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Pain-Free Running: Ankle Mobility and Knee Pain

ankle knee pain running Jun 10, 2020

The ankle joint (talocrural joint) has two movements: dorsiflexion (bringing toes up towards the knees) and plantarflexion (pushing toes down - pressing the gas). But how can ankle mobility contribute to knee pain? Despite being two different joints entirely, the ankle’s ability to move within a normal range of motion affects our knees’ ability to maintain correct alignment while running (and walking). If an ankle is lacking motion, the knee will be compromised.

The most common limitations seen in ankle mobility are with dorsiflexion (DF). Normal DF ranges are between 0-20 degrees of active movement and research indicates that runners need at least 15 degrees of DF for proper running mechanics.

Adequate DF range of motion helps ensure that your body is able to absorb the shock of landing during running. Adequate shock absorption leads to a decrease in the potential for overuse injuries of other joints or muscles involved in running.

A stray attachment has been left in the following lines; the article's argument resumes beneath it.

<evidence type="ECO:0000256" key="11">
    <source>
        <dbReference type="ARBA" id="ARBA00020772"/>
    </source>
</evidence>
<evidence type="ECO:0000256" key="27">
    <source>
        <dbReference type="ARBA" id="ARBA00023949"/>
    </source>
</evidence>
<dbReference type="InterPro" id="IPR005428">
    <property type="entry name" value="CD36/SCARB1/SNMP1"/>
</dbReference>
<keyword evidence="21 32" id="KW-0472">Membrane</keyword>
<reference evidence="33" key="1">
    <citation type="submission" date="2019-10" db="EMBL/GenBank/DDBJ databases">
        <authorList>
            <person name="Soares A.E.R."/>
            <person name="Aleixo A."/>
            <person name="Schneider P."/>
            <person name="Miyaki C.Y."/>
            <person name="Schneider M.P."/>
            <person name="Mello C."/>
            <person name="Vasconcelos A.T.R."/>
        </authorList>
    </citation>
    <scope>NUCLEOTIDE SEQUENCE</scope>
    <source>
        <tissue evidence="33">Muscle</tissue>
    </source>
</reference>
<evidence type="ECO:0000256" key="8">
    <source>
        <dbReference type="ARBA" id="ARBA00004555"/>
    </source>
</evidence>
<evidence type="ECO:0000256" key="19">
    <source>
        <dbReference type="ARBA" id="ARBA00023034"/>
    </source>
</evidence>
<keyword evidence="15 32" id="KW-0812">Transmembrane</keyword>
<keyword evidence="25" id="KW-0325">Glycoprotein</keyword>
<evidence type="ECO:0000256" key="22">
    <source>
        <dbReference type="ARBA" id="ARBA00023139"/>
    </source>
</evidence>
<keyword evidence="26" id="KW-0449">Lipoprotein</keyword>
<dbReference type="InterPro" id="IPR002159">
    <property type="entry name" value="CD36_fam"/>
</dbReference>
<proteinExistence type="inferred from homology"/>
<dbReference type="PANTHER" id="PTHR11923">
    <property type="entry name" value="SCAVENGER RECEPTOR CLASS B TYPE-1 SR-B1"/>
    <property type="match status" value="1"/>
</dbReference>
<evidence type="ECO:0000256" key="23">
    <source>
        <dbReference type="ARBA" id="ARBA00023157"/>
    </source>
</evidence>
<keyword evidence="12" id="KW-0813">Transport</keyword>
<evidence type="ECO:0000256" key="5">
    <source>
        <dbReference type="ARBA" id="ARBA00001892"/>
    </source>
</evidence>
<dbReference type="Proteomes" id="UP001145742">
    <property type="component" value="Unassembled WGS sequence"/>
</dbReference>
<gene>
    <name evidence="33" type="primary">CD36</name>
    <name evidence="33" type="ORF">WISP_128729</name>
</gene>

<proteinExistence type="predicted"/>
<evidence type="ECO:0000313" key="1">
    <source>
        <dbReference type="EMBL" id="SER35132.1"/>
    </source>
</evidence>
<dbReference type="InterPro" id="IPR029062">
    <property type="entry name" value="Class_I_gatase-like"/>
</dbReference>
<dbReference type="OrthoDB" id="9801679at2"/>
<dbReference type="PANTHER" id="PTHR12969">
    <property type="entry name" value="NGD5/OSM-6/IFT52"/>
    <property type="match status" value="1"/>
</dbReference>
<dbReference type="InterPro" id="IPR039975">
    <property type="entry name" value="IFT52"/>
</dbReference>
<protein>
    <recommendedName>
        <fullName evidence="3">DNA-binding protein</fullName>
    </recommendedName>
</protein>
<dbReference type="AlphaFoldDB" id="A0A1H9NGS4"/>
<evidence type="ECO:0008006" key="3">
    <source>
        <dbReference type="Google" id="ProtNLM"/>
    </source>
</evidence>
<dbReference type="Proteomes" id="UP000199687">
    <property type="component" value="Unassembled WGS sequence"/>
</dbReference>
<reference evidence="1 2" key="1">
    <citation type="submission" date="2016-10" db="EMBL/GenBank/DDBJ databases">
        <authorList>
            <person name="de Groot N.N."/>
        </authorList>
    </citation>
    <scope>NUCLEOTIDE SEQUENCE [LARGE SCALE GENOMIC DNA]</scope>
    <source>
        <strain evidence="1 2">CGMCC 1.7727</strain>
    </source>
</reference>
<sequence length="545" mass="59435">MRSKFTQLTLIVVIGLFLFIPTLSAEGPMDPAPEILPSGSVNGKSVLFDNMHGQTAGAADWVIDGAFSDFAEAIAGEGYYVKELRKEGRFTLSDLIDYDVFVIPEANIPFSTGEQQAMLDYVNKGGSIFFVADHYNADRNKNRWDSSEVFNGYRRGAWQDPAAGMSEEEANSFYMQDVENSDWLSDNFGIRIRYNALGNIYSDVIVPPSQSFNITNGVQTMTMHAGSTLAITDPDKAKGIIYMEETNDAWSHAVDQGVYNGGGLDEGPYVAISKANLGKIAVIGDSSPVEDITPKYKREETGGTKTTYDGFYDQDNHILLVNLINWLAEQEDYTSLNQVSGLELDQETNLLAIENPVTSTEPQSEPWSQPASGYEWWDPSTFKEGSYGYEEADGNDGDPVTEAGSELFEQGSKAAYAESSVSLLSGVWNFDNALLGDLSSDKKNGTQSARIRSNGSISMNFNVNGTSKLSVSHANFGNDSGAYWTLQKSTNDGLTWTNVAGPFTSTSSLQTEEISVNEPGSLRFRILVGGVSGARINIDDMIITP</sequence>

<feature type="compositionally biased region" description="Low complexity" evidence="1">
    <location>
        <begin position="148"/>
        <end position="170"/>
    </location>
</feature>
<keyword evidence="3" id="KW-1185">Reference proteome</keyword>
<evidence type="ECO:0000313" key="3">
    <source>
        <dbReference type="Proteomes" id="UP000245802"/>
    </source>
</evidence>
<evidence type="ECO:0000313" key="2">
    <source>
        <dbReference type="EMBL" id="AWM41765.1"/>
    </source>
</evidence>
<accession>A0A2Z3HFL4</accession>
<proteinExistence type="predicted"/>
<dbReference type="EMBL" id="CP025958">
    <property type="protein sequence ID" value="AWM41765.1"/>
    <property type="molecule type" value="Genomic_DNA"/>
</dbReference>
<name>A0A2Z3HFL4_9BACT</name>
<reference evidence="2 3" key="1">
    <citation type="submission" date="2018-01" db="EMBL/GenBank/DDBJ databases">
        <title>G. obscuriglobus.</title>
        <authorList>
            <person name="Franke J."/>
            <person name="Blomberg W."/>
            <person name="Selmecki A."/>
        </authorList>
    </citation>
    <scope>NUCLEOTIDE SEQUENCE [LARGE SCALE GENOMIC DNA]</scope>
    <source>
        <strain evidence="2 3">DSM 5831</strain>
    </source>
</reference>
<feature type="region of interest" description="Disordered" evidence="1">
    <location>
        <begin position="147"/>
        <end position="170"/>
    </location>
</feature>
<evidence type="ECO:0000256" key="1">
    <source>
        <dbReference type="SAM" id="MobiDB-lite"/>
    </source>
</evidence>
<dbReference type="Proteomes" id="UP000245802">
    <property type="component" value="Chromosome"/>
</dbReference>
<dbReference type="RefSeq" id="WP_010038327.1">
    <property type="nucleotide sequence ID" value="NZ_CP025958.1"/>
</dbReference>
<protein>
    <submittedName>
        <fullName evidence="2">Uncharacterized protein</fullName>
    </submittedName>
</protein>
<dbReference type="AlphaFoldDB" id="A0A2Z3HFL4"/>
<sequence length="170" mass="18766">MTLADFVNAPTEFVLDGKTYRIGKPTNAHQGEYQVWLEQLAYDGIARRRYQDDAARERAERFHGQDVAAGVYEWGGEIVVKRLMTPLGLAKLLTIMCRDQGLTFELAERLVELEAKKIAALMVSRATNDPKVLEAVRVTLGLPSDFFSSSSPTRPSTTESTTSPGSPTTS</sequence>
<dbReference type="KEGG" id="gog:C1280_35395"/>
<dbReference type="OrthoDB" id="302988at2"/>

But what happens when we don’t have enough ankle DF? To get a bit more specific, a lack of DF while running may result in poor positioning of the foot as it strikes the ground.  This in turn results in poor force distribution through the foot and positional compensations of the foot. When the ankle lacks adequate DF during running, the tibia (shin bone) beings to rotate internally too much. This increased internal rotation of the tibia results in increased knee valgus (collapsing inward). This creates excessive stress through the knee joint and may cause pain. Every joint in the body is connected; if there are limitations in one specific joint, the joint above and below will be affected. Thus, poor ankle mobility can result in knee, hip, or even low back pain.

Limitations in ankle DF may be a result of muscle stiffness (Calf: gastrocnemius/soleus), muscle weakness (anterior tibialis), or poor talocrural joint mobility. Fortunately, these limitations can all be directly addressed through physical therapy, with exercises, stretches, and manual therapy.

Below are links to our YouTube channel with exercises and stretches that can help improve ankle DF range of motion.


For Muscle Stiffness: Self Myofascial Release with Lacrosse Ball


For Joint Mobility: Ankle Dorsiflexion Mobilizations


For Joint Mobility: Ankle DF Mobilizations with Band


To get a full evaluation with specific measurements and assessments, schedule today!


Get in Touch:

(949) 409-1339
Alyson O’Connor, PT, DPT, CSCS
Owner – Impact Physical Therapy and Performance
Physical Therapist – Laguna Niguel, California
[email protected]




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